New concept Tiny Giant Sushi as well as a scaled-down version of Los Chingones called Little Chingones are coming to Milepost Zero, the food hall set to debut July 1 at McGregor Square. Grange Hall, Guard's own food hall project in the former C.B. & Potts space at 6575 South Greenwood Plaza Boulevard in Greenwood Village, is planning an early August opening.
And that's not all the action in Guard's restaurant empire. A third Bubu location recently opened at 1099 18th Street, FNG in Highland closed temporarily, and Los Chingones is debuting in Fort Collins at 3541 East Harmony Road, #100, the former Famous Toastery space, on June 25.
We recently caught up with Guard to talk all things TAG Restaurant Group.
On TAG closing after a dozen years in Larimer Square:
Troy Guard: Everything I had dreamed of and hoped for, really, it came true at that restaurant. ... We were in the middle of a negotiation with the landlord, and then the pandemic hit. Then we got new landlords, so we started renegotiating with them. But then we said, "Let's just focus on our growth vehicles, which are Guard and Grace, Bubu, HashTAG, Los Chingones, possibly FNG." So I said, "Okay, let's let TAG go...." Who knows? It could come back at a later date in a different area.
On the June 8 opening of the third Bubu location, in the Granite Building:
We think the location is great. It's our first street-level Bubu; both the others are subterranean. And there's a lot of growth in that area. [All the Bubu locations] are six to eight blocks from each other, and for lunch, people aren't going to walk that far. So we're trying to capture the whole downtown area. We've seen that people really, really like that concept. It travels well, it tastes great, and people really enjoy it.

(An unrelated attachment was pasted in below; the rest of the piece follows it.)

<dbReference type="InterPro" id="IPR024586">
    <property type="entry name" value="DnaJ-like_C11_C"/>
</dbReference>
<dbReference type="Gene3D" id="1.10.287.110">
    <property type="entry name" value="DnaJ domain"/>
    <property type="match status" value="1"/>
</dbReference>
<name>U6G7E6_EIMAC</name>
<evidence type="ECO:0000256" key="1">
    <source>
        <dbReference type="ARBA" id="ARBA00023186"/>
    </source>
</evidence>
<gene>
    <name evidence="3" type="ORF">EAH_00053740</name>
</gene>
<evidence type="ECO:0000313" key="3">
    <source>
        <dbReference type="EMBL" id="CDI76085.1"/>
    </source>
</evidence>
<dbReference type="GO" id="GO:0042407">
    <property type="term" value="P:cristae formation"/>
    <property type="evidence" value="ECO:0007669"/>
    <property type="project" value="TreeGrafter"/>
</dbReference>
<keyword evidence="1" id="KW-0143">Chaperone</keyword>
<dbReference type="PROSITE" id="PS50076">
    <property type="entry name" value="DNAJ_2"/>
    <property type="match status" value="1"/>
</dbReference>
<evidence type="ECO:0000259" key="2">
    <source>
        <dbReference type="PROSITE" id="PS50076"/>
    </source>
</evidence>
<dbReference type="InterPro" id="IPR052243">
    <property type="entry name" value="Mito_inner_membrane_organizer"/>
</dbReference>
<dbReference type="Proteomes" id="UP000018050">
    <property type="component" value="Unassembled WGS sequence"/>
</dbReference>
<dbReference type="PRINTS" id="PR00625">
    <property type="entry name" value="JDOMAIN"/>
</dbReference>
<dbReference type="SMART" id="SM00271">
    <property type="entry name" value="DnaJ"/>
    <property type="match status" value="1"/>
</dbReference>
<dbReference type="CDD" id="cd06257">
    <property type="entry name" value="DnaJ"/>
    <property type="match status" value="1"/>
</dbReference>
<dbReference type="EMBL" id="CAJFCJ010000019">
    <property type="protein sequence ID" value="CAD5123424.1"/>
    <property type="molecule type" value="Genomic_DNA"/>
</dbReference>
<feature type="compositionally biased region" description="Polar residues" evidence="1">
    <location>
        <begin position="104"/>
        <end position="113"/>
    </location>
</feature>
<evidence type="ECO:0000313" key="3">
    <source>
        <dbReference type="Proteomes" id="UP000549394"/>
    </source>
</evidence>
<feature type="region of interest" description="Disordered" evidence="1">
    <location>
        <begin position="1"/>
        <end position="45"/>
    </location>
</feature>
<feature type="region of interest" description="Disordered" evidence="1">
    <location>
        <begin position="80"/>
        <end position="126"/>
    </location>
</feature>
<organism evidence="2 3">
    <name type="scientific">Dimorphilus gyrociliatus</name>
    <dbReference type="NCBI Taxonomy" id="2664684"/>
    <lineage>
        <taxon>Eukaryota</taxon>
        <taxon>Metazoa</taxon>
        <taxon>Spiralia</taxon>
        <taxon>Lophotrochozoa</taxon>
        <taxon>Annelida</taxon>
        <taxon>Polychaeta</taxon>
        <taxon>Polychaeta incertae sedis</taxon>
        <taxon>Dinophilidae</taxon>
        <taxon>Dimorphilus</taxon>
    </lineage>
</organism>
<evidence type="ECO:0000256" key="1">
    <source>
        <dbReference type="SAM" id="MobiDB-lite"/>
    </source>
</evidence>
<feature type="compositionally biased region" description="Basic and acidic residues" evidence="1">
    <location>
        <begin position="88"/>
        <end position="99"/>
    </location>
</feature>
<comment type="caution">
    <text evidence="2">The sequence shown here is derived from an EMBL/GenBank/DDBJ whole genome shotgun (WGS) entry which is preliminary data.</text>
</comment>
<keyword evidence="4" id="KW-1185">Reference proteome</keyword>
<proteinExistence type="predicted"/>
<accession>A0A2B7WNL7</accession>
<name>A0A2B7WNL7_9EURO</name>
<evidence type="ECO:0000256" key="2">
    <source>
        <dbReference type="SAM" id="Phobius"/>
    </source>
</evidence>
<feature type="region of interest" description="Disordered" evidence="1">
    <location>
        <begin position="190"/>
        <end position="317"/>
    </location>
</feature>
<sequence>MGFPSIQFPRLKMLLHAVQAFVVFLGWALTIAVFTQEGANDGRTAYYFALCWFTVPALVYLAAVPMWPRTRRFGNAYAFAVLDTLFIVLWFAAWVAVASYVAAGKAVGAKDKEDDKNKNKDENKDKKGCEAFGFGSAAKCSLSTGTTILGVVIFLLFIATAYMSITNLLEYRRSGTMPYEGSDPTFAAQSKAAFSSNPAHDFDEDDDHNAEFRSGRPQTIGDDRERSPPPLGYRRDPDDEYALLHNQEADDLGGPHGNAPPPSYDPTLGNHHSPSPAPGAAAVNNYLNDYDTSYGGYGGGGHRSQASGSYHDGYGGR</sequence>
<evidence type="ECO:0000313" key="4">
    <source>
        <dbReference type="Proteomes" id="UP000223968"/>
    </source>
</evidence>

[TAG Restaurant Group] had 623 employees on March 16, 2020. To this day, right now, we have about 210. We had a good team [at FNG]...so let's take these awesome staff and give them jobs at other locations because we're short-staffed. It's really about who's doing the most business. No one's losing a job; we're just transferring them for the moment, and everyone's super excited, because they get to work in a busier restaurant, they get to work with more professional people, they get to see something new. Then, when we reopen again in 45 to 60 days, they'll be that much more inspired and excited.
On Los Chingones opening in Fort Collins:
Before the pandemic, we had signed the lease; we had negotiated terms. And obviously, with the pandemic, we pushed it back. ... I think it's the first time I've ever gone into a secondhand space. They've always been brand-new buildouts, so we wanted to try that out. There's incredible savings in doing that, and so we're pretty excited about the opportunity and, really, the new challenges of doing it this way.
On Tiny Giant, the new concept opening mid-July at Milepost Zero (his other Milepost Zero concept, Little Chingones, will open along with the food hall on July 1):
It's going to be a little bit like my old restaurant called TAG Raw Bar on Larimer Square. There will be some cool, Troy-inspired dishes, raw dishes with seafood and vegetables, but also some sushi. We really want to push the takeout there; we've got these customized sushi containers that are really badass. Just really, really fun stuff. Some old-school sushi, some new-school sushi. It'll be a smaller menu, maybe two dozen items. ... We're shooting for the middle of July.